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 Manna Minute 
Monday, December 30 2013

Most people use the end of the year to reflect on what they have accomplished during the year, how they have changed, and what they would like to do for the upcoming year.  As you look forward into 2014, what do you see? What things in your life would you like to be different this time next year?  What do you resolve to change?  

As a psychologist, I work in a daily constant - change.  People come to me and want change, but then don't want it.  I then say..."Why?"  What's your motive for change?

Most people don't know why they want to change, but they do.  It may come as a surprise, but most people want to change because they are in pain.  Pain?  Yes - you know when your body is hurting, you want it to stop, so you go see a doctor.  You get a shot, a pill, or an adjustment, and viola!  Pain's gone.  So, when you have that sort of pain again, you go back to the person who helped make it stop...

Same thing for you emotionally, relationally, and behaviorally.  If whatever you do makes you feel better, then you repeat the behavior.  If it makes things worse, you don't. 

So, if you are doing something that makes your life not so great, why would you keep doing it?  Why wouldn't you want to change it?  

Therefore, most want change to avoid pain.  It can be a difficult process, and sometimes the change for the better is painful in itself (see: my new workout trainer!).  However, isn't the pain from harmful behaviors that destroy relationships worse than the pain of making things better for yourself and those whom you love?

"Now there is in Jerusalem near the Sheep Gate a pool, which in Aramaic is called Bethesda and which is surrounded by five covered colonnades.  Here a great number of disabled people used to lie—the blind, the lame, the paralyzed.  One who was there had been an invalid for thirty-eight years. When Jesus saw him lying there and learned that he had been in this condition for a long time, he asked him, “Do you want to get well?”  John 5:2-6

Isn't that a question?!?  "Do you want to get well?"

Do you really want to change and be free from pain?

I'd suggest you see someone about that.  

“Sir,” the invalid replied, “I have no one to help me into the pool when the water is stirred. While I am trying to get in, someone else goes down ahead of me.”  Then Jesus said to him, “Get up! Pick up your mat and walk.”  At once the man was cured; he picked up his mat and walked. John 5:7-9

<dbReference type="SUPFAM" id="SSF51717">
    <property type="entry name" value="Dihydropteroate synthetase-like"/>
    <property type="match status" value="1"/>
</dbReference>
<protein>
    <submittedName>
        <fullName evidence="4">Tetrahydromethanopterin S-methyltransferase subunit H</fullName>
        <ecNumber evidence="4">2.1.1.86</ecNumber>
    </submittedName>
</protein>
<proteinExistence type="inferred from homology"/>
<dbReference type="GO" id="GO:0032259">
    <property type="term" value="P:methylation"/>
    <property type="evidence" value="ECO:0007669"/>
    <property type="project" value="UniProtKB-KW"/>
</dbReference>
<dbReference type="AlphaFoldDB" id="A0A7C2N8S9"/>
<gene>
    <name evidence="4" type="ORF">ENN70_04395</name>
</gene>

Posted by: Genie Burnett, PsyD AT 09:21 am   |  Permalink   |  Email
Thursday, December 19 2013
Hidden Leaders?

Leadership has many faces and forms.  One can think about all of the leaders that he or she has encountered: strong, silent, aggressive, dominant, wishy-washy, agreeable, get the picture.  However, I believe that there are many different hidden leaders in our midst…those with issues of acting out behaviors, particularly those with eating disorders.

Eating disorders…you say?  Yes.  They have the courage to do something different when their world may not be so healthy.   But aren’t they really sick?  Yes, they are.  They are typically in situations, or have been in situations, that have been difficult to tolerate, and are struggling with how to process and “deal” with them effectively.  Oftentimes, they don’t know what to say, or have the ability to communicate what they need, or aren’t being heard by others.  Instead, they act out their internal struggles in unhealthy ways, and force those around them to eventually “hear” what they have been trying to say. 

Many people with eating disorders have some form of leadership development in their families of origin.  They are not necessarily the oldest, but they are usually the child that is the most focused on at some point in their youth.  They learn that they have some form of power (although they feel incredibly powerless) and control by shifting their food intake, whether by restricting, bingeing, or purging, or a combination thereof.  They use their behavior to “voice” their feelings so that others see their pain.

What I have come to understand about those with eating disorders is that they have many skills and talents that are amazing.  They are smart.  They are funny (most extremely sarcastic and clever).  They are forces often not to be reckoned with.  They have learned that in order to be heard, they must DO.  Isn’t this what leadership is about? Putting thoughts, emotion, and passion into action?  And, when they are allowed the chance to do what is deep inside of them, they are no less than amazing

I have been blessed to watch so many young ladies and men who have struggled with eating disorders in their early years to grow up and become amazing women and men, amazing teachers, and amazing leaders.  They learn that they are strong, they are creative, they are on fire for what they believe is right.  There is something about the process of recovery that empowers them to say what they think, do what they believe in, and have such amazing courage to take charge of not only their lives, but impact others in the most inspiring ways. 

Those with eating disorders are leaders.  Just watch them go.

Posted by: Genie Burnett, PsyD AT 12:54 pm   |  Permalink   |  Email
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